As we grow up, our relationships with our parents can be quite difficult to manage. The phone calls they insist we make everyday, the birthday wishes that so often slip our minds and the inconvenient trips back home all contribute to the constant activity and intense stress levels that college students already face.
Sure, there is no denying that family is important, yet that grueling organic chemistry midterm or the 10-page English literature paper due this week will more than likely take priority.
No longer reliant on mommy and daddy to tuck us in at night, we have become independent, responsible and self-sufficient young adults — or so we would like to think. The divide between having parents who hover over our every move from more than 5,000 miles away or having ones that barely notice we’re even gone (and since moving out, our rooms have transformed into home gyms) is hard to measure — we can’t decide which we’d rather have. Many of us have already had to institute a ban on our parents from joining Facebook.
On the surface, the role of parenting in Hollywood should not be too different, right? It can be assumed that parents of young stars will still take on the same responsibilities as they did before they became famous: raising them to become upstanding individuals, providing them love and guidance and always being available to bail them out of trouble. For Tinseltown’s newest generation of rebel rousers, the latter is basically guaranteed.
But as these young celebrities reach exponential heights of success, a pattern of poor parenting seems to be the case. Mom and Dad abandon the standards they once held themselves to and instead find ways to greedily capitalize on their child’s new found fortune.
When Macaulay Culkin, the child actor behind the Home Alone series, enjoyed his first taste of the spotlight, his notorious stage dad was there to cut the celebration short, opening legal battles that disputed custody rights and access to Culkin’s money (he was a minor at the time).
Actress Drew Barrymore faced problems with her parents from the get-go and filed for emancipation at the early age of 15.
The mother of Friends star Jennifer Aniston penned a tell-all book about her daughter after their falling out.
With fans knowing anything and everything there is to know about their favorite celebrities, today the territory of a star’s relationship with their parents is never off limits.
Michael Lohan, the father of tabloid spectacle Lindsay Lohan, has had stints in jail, and is battling allegations of domestic abuse. Since his very public release from jail, Michael Lohan says he has been dedicated to finding help for his daughter, but all the while continues to generate revenue from media outlets each time he gives an interview about Lindsay Lohan.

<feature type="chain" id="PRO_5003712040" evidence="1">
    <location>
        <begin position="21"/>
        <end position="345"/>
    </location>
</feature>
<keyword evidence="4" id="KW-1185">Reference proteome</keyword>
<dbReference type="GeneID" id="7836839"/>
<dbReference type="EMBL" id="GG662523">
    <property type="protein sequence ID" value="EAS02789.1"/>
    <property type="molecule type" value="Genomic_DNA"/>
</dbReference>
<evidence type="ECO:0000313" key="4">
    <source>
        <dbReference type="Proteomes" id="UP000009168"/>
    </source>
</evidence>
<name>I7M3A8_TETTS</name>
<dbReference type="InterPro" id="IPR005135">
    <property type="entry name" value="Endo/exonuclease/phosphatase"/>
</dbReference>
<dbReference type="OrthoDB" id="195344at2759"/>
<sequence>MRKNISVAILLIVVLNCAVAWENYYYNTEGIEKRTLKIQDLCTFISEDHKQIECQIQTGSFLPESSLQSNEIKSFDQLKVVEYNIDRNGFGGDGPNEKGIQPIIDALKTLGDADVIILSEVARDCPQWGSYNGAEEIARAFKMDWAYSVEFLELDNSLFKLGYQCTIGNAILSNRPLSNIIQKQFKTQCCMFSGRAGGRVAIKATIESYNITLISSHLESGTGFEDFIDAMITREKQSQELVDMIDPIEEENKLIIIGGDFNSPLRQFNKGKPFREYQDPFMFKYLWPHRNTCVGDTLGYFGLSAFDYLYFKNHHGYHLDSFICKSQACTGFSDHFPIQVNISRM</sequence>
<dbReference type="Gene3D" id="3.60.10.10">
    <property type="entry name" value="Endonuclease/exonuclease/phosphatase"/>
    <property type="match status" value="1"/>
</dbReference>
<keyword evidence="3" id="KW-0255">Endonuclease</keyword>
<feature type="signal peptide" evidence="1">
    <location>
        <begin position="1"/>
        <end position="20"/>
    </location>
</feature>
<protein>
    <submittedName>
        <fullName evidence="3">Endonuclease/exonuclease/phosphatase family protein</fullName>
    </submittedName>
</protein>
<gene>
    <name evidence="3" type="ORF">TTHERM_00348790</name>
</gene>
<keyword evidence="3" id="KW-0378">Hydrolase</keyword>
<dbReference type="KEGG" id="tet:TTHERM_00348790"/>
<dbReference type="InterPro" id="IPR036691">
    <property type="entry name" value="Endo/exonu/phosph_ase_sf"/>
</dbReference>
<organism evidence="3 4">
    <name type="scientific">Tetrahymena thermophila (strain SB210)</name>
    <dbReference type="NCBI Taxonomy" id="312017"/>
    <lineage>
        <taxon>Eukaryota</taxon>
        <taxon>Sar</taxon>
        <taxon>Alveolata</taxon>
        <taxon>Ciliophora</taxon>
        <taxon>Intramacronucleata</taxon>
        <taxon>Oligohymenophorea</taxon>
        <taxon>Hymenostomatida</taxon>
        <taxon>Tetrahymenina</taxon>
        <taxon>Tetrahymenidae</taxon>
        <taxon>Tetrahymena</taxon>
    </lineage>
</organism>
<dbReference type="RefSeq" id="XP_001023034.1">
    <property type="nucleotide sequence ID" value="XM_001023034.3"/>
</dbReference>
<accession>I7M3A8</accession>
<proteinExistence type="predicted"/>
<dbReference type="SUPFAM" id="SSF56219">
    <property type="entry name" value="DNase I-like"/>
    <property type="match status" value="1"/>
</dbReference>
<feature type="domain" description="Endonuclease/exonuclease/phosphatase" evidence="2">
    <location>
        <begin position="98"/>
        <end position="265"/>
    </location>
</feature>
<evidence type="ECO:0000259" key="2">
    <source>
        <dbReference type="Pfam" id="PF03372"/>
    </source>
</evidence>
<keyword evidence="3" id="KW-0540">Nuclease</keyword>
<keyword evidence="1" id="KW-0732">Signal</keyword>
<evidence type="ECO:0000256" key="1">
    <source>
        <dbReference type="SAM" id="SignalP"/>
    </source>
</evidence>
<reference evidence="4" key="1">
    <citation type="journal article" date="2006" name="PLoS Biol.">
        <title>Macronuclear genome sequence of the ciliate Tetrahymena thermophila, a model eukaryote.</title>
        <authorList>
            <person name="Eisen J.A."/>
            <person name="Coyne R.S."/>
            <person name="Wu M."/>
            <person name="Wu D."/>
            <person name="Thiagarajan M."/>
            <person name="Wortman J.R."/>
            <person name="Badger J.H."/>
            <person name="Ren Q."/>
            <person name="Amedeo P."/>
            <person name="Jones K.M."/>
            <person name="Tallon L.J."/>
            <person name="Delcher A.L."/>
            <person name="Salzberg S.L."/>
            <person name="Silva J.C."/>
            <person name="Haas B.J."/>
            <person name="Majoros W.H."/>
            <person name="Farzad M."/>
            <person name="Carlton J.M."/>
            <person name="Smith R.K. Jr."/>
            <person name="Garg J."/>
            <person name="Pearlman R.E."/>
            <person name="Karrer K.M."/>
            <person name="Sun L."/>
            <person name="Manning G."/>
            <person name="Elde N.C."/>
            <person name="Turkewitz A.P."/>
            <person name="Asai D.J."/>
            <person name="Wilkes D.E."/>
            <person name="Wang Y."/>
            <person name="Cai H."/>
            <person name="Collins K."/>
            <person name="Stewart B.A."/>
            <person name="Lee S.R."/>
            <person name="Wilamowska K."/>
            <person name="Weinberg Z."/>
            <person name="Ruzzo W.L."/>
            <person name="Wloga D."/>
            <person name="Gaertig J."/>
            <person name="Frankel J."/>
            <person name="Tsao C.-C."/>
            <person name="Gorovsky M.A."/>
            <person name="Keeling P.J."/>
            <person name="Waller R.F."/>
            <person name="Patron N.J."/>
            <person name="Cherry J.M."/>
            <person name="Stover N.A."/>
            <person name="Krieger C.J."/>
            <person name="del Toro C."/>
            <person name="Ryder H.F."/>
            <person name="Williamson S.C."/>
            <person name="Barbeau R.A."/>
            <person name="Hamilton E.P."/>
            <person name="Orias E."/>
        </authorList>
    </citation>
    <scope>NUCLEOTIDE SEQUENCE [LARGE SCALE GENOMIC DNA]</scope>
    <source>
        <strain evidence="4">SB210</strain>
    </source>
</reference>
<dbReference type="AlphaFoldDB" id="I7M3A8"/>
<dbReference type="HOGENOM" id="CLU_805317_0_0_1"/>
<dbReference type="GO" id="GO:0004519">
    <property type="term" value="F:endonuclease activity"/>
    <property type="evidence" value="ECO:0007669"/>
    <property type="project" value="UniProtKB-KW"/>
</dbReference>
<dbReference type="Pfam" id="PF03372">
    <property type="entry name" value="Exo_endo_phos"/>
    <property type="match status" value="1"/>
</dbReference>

Last week, perhaps looking for another lucrative opportunity, Michael Lohan topped his history of outlandish fatherly behavior and sank to a new low: recording an emotional phone conversation he had with a tearful Lindsay and leaking the tape to numerous online entertainment sites online.
Though his true intentions of revealing Lindsay Lohan’s private feelings will never be known (he claims he wanted the world to know her condition so she can be pushed into rehab), the repeated parental practice of selling out and cashing in on their kids has evolved into a disgusting sport that is so commonly played out in Hollywood.
Lindsay Lohan’s mother offered no comment on the situation, as she is too busy living like she’s 21 again, enjoying the rounds at the hottest nightclubs in New York and Los Angeles — all on her daughter’s tab, of course.
Today, the degree to which the public is so openly exposed to the falling outs between stars and their parents can be catastrophic. Family feuds are broadcast loudly to riveted audiences and gossip reporters are digging far into background checks for a scrap of dirty laundry. Usually, it’s the parents looking for a piece of the limelight who come forward with the goods.
Meanwhile, while 16-year-old Miley Cyrus is busy gyrating on stage in a dominatrix-esque leather jumper for a performance at a charity event, people wondered, where were her parents? For young celebrities, parental negligence is hitting an all-time high.
So for college students: Enjoy the care packages parents occasionally send and embrace the sometimes-annoying display of interest they show when wanting to know everything about their child’s lives. Pick up the phone, give Mom a call and just be thankful it won’t be recorded and sold to TMZ or OK! Magazine.
Christopher Agutos is a junior majoring in public relations. His column, “Pop Life,” runs Tuesdays.